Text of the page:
Opponents of same-sex marriage have attempted to prevent individual states from recognizing such unions by amending the United States Constitution to define marriage as a union between one man and one woman. In 2006, the Federal Marriage Amendment, which would prohibit states from recognizing same-sex marriages, was approved by the Republican-controlled Senate Judiciary Committee, on a party line vote, and was debated by the full United States Senate, but was ultimately defeated in both houses of Congress.[8]

On August 30, 2007, Iowa Judge Robert Hanson temporarily annulled a law allowing marriage only between men and women before placing a stay the following day on his own ruling.[9]

Currently, same-sex couples are suing for the right to marry in Connecticut and Iowa.[10]

Impact of foreign laws Edit

The legalization of same-sex marriages across all of Canada (see same-sex marriage in Canada) has raised questions about U.S. law, due to Canada's proximity to the U.S. and the fact that Canada has no citizenship or residency requirement to receive a marriage certificate (unlike the Netherlands and Belgium). Canada and the U.S. have a history of respecting marriages contracted in either country.

Immediately after the June 2003 ruling legalizing same-sex marriage in Ontario, a number of American couples headed or planned to head to the province in order to get married. A coalition of American national gay rights groups issued a statement asking couples to contact them before attempting legal challenges, so that they might be coordinated as part of the same-sex marriage movement in the United States.[citation needed]

At present, same-sex marriages are recognized nationwide in the Netherlands, Belgium, Spain, Canada, South Africa, and Norway (from January 1 2009). Same-sex marriage conducted abroad is recognized in Israel, Aruba, Netherlands Antilles and the states of New Mexico, New York and Rhode Island.

Debate Edit

File:Samesex marriage in USA.svg

Opposition Edit

See Traditional marriage movement.

Opposition to homosexual marriage in the United States is associated by some with the religious right, though it is by no means limited to this group; social conservatives,[11][12] the Roman Catholic Church,[13][14] and the Orthodox branch of Judaism[15][16] also support the traditional, opposite-sex definition of marriage. Prominent Evangelical Christian opponents of same-sex marriage include Pat Robertson, James Dobson and the late Jerry Falwell. Opponents of same-sex marriage argue that same-sex relationships are not marriages,[17] that same-sex marriage is contrary to the best interests of children because it deprives children of either a mother or a father,[18] that legalization of same-sex marriage will open the door for the legalization of polygamy,[19] and that legalization of same-sex marriage would erode religious freedoms.[20] Other opponents of same-sex marriage hold that same-sex marriage is contrary to God's will,[21][22] that it is unnatural,[23] that it encourages unhealthy behavior,[24] and that it harms the family structure of society. Still others argue that same-sex marriage would encourage individuals to act upon homosexual urges, when such individuals ought to instead seek help to overcome the temptation toward homosexual behavior.[25]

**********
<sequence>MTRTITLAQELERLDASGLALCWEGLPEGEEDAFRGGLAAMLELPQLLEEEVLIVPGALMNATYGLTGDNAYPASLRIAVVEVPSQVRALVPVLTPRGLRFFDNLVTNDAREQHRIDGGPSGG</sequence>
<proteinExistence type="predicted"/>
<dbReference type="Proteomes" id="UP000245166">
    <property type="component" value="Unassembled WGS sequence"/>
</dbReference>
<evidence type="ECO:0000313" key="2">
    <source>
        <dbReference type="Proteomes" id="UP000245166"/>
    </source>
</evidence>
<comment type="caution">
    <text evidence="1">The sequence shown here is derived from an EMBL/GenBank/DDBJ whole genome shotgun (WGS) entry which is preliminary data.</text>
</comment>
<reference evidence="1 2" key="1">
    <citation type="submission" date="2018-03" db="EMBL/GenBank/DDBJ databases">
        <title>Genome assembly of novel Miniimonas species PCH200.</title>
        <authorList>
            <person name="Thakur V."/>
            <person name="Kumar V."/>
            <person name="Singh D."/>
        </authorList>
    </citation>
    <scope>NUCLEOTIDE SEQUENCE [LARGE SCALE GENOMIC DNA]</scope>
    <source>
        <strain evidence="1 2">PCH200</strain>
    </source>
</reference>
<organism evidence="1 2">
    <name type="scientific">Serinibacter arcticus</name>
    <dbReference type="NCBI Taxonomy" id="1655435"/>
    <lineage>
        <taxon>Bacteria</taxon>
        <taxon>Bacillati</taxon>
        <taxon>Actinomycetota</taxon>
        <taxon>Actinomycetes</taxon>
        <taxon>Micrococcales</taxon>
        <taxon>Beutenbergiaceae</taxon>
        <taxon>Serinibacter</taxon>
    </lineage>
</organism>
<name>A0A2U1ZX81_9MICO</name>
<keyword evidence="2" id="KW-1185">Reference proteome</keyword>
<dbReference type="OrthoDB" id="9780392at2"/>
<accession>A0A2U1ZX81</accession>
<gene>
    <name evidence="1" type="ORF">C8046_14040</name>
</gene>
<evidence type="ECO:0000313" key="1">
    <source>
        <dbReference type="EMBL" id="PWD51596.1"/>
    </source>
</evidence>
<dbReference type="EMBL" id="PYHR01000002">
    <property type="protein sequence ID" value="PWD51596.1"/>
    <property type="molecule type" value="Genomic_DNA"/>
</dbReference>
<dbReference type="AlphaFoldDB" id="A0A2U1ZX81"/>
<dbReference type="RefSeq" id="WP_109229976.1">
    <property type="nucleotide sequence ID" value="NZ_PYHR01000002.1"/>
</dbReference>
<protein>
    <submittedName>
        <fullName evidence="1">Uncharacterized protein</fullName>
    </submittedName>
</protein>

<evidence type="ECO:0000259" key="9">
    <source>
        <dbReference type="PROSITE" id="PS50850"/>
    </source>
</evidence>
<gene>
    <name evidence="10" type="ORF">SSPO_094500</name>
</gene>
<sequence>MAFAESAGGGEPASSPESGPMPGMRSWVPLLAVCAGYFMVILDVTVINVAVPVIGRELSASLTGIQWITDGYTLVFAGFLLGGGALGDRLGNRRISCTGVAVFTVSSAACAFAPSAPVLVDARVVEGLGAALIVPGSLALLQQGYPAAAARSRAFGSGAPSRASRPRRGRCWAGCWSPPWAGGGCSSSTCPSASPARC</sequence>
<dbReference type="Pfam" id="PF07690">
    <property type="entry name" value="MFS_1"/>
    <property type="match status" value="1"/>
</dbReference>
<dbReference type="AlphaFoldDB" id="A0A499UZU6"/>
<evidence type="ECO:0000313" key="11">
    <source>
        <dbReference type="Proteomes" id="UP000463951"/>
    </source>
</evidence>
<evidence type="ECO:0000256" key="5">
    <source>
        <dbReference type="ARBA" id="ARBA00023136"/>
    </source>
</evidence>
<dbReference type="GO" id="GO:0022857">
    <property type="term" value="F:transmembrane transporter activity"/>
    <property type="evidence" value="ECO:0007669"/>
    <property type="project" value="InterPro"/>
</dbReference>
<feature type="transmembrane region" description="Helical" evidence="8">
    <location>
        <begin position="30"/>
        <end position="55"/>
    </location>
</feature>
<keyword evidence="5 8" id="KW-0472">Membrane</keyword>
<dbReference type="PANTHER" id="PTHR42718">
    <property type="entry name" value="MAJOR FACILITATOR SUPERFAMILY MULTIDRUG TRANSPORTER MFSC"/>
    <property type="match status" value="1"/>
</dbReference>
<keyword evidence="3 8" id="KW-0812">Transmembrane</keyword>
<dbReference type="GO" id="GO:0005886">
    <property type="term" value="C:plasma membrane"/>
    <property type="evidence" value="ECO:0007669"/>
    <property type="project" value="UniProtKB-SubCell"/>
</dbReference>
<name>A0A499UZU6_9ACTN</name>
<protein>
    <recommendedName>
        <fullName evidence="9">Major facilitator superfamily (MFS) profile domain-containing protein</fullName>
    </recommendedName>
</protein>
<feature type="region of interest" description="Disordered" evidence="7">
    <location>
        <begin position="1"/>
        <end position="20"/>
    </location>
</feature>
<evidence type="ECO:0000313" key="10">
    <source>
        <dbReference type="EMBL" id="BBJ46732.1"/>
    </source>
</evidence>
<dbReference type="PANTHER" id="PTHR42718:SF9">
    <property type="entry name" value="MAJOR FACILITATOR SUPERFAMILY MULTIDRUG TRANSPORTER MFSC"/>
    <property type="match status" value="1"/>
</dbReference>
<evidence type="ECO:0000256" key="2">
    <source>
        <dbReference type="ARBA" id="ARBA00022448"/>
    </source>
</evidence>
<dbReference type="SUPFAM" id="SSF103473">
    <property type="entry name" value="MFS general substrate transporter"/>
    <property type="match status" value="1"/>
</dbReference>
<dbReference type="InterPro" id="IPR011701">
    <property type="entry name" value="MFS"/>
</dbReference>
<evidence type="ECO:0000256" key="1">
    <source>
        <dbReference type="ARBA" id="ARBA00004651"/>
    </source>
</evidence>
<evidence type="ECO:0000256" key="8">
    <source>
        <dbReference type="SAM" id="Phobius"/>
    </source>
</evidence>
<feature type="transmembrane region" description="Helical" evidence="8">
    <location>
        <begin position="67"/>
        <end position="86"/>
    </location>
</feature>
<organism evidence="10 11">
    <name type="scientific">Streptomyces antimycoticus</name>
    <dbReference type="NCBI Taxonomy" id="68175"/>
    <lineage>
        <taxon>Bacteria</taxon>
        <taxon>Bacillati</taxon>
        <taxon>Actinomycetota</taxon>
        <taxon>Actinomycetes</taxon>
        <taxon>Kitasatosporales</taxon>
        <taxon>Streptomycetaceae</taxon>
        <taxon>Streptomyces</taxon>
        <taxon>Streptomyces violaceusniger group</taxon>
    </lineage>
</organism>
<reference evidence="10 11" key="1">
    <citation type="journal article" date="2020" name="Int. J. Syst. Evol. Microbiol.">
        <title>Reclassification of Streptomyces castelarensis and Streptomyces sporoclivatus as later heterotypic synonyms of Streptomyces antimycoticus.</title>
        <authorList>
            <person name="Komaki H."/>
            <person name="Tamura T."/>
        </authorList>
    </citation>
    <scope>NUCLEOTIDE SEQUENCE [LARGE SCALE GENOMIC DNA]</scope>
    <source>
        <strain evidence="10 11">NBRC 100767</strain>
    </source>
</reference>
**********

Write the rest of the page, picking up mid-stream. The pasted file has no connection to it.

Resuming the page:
A writer of The Weekly Standard, Stanley Kurtz, adjunct fellow at the Hudson Institute, blames same-sex marriage in the Netherlands for an increase in parental cohabitation contracts. He asserts in that same-sex marriage has detached procreation from marriage in the Dutch mind and would likely do the same in the United States.

...the American media are correct to report that the majority of Dutch citizens have accepted the innovation [same-sex marriage]. The press has simply missed the meaning of that public shift. Broad Dutch acceptance of same-sex marriage means that marriage as an institution has been detached from the public mind. That is why the practice of parental cohabitation has grown so quickly in the Netherlands. By the same token, the shoulder shrug that followed the triple wedding [polyamory] story shows that legalized group marriage in the Netherlands is a real possibility.[26]

At least 41 states have statutes and/or constitutional provisions that prohibit same-sex marriage.[27]

Support Edit